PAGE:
Peter Rayner

Professor Peter Rayner's main research activities focus on the estimation of surface sources and sinks of CO2.

He uses satellite and in-situ measurements with models to quantify and understand the patterns and mechanisms of CO2 release and uptake with a focus on the tropics and Southern Hemisphere. In 2002, Professor Rayner was awarded the Priestley Medal of the Australian Meteorological and Oceanographic Society, the major research award in this field within Australia.

Professor Rayner originally studied theoretical physics and mathematics at the University of Melbourne, Australia, where he completed a PhD in paleoclimate in1991. After a brief foray into atmospheric dynamics he has spent the past two decades studying the carbon cycle at various scales and its interaction with the climate. He has concentrated on the application of statistical inference (going under various names such as inverse modeling or data assimilation) to problems in biogeochemistry.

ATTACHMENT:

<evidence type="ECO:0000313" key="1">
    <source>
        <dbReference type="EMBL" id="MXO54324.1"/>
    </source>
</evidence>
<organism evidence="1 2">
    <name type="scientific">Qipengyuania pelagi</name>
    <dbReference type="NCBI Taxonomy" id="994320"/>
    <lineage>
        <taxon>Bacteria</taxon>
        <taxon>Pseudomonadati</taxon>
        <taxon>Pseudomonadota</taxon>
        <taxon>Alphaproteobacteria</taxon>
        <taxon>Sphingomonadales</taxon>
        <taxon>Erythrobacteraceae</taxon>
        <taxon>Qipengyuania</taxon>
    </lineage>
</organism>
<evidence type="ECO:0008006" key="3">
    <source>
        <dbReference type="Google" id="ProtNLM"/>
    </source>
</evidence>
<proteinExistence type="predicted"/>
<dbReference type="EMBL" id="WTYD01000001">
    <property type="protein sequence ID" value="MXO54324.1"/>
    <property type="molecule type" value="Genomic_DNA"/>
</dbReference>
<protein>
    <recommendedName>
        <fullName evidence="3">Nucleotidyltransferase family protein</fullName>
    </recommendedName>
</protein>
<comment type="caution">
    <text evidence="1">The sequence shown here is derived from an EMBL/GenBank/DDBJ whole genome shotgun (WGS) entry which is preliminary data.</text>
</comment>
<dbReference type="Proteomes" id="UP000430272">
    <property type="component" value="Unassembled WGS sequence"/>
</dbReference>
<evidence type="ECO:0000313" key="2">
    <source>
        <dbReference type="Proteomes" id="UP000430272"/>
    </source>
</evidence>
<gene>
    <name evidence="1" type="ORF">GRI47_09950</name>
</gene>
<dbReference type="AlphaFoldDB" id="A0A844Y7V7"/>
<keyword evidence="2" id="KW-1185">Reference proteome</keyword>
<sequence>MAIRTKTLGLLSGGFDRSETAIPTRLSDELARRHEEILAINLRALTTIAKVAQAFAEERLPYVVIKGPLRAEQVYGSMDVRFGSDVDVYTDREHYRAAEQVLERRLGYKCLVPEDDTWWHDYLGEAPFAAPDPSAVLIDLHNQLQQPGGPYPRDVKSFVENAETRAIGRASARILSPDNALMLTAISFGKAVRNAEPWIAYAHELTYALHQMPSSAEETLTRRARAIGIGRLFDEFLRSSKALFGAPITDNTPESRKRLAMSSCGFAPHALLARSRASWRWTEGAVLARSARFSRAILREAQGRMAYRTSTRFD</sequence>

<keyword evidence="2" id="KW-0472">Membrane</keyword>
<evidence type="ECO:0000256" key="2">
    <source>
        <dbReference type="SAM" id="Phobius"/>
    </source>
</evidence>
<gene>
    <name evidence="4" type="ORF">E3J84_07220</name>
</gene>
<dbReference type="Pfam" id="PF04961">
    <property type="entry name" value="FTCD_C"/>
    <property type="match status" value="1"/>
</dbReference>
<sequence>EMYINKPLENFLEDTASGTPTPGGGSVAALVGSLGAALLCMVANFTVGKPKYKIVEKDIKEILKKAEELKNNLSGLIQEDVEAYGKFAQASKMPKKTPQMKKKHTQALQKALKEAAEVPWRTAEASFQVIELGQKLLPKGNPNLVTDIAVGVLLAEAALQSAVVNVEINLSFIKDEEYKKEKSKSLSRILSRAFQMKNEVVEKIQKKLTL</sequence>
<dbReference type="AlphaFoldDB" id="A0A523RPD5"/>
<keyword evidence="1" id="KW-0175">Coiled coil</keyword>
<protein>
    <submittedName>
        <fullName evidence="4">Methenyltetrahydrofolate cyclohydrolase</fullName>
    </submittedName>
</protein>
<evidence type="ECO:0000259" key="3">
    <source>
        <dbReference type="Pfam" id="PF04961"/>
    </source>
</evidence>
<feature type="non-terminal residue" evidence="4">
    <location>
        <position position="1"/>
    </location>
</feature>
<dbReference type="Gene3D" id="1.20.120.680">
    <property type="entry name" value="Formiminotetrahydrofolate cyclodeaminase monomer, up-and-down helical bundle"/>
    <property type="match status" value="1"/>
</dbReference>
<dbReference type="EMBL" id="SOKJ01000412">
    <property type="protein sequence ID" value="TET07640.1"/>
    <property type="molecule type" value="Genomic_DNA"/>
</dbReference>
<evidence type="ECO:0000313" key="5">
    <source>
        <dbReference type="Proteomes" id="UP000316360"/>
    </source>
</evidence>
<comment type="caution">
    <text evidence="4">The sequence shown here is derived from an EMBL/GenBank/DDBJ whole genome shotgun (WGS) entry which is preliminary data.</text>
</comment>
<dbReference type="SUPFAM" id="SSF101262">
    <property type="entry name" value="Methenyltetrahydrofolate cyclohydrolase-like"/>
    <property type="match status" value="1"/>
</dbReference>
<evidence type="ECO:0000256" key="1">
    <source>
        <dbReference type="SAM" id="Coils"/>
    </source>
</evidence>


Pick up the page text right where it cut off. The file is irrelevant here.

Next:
Professor Rayner has also worked at the National Center for Atmospheric Research and Princeton University in the US, CSIRO and Monash University in Australia, and the Laboratory for the Science of Climate and the Environment in France. He currently holds an Australian Professorial Fellowship at the University of Melbourne.   

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Excuse me! The problem with methane

Excuse me! The problem with methane
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